Louis IX (1214 – 1270), commonly known as Saint Louis, was King of France from 1226 until his death.
Louis was born in 1214 at Poissy, near Paris, the son of King Louis VIII and Blanche of Castille. Louis was 12 years old when his father died in 1226. He was crowned king and his mother ruled as regent during his minority.
Louiss piety and kindness toward the poor was much celebrated. He went on two crusades, one in 1248 and another in 1270.
Louis was a devout Catholic; he built la Sainte-Chapelle (Holy Chapel) on the Île de la Cité in the center of Paris, as a shrine for the Crown of Thorns and a fragment of the True Cross, relics he acquired during the Crusades.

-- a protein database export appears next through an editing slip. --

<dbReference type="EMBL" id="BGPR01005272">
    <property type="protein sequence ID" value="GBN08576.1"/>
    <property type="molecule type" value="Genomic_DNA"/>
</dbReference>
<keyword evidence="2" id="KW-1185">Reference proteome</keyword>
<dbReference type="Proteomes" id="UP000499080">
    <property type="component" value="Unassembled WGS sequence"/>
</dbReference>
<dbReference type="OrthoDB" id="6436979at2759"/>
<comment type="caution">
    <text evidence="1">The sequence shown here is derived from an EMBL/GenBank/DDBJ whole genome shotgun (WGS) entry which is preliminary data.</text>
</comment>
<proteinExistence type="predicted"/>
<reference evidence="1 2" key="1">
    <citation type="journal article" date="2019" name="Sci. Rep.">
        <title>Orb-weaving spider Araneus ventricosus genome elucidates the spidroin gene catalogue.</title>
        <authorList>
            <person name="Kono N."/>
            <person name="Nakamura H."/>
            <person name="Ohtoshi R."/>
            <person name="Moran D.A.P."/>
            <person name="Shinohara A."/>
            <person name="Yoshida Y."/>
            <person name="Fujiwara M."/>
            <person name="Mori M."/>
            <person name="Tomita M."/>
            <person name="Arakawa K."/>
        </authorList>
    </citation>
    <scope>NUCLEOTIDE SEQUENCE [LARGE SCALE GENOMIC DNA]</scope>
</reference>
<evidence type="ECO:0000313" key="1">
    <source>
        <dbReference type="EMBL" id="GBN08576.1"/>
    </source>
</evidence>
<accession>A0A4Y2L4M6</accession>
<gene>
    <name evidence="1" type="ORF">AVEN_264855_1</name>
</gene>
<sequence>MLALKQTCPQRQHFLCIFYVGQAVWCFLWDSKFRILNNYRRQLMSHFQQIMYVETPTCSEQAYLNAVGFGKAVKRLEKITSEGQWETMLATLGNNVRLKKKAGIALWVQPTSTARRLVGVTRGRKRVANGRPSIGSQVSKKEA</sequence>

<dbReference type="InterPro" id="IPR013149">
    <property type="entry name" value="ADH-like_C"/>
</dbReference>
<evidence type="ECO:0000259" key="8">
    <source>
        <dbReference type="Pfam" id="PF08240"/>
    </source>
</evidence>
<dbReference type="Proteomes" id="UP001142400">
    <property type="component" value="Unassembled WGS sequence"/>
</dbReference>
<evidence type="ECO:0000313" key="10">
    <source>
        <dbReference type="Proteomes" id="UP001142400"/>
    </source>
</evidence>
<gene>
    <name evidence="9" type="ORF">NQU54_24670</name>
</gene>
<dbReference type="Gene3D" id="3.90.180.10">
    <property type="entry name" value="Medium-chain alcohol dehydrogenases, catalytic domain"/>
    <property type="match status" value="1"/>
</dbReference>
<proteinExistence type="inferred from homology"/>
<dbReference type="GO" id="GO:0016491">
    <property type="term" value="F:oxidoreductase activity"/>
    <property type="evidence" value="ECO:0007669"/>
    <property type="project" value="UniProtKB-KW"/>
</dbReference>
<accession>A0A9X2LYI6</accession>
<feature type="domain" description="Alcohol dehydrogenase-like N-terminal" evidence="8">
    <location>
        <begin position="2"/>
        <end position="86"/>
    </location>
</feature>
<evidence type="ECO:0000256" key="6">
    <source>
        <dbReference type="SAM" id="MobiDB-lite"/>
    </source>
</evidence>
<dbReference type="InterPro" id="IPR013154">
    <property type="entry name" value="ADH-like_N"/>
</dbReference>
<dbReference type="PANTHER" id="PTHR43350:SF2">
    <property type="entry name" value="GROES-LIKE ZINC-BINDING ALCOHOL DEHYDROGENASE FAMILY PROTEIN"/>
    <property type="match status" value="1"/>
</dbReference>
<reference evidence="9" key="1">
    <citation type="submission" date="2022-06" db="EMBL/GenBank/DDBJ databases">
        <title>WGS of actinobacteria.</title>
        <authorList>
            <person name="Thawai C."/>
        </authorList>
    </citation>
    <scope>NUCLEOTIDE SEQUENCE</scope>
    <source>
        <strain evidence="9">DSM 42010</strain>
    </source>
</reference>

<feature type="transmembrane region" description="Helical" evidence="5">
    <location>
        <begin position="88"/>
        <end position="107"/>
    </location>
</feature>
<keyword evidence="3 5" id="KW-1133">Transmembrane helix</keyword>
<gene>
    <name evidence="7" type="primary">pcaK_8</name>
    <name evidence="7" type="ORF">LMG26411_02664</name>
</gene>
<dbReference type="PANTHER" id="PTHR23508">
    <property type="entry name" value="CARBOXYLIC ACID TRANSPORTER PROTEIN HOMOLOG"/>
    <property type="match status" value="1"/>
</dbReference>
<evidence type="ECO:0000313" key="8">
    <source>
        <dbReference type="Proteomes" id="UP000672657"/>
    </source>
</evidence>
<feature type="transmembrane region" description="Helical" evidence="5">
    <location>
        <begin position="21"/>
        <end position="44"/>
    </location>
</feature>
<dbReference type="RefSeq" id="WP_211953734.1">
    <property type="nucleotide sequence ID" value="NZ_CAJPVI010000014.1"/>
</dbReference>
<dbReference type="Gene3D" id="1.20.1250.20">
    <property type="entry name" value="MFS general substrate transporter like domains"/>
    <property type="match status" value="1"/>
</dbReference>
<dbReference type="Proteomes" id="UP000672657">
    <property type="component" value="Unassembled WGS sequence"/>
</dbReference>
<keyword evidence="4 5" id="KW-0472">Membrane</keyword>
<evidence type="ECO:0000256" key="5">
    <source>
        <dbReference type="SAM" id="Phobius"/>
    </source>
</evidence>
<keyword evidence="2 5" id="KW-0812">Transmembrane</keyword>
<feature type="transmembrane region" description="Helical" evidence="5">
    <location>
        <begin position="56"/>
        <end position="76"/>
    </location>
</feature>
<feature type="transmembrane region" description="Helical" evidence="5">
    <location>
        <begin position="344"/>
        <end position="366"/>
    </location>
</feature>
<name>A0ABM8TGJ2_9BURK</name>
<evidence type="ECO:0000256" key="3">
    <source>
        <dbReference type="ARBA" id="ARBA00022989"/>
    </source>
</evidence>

Louis IX died of dysentery in Tunisia. His tomb at Saint-Denis in Paris is a magnificent gilt brass monument. It was melted down during the French Revolution, at which time his body disappeared. Only one finger was rescued and is kept at Saint-Denis.
The city of St. Louis, Missouri, was named after Louis IX. The city was founded in 1763 by French traders Pierre Laclede and René Auguste Chouteau.
The statue of Saint Louis on horseback at the St. Louis Art Museum is one of the few relics of the 1904 Worlds Fair.
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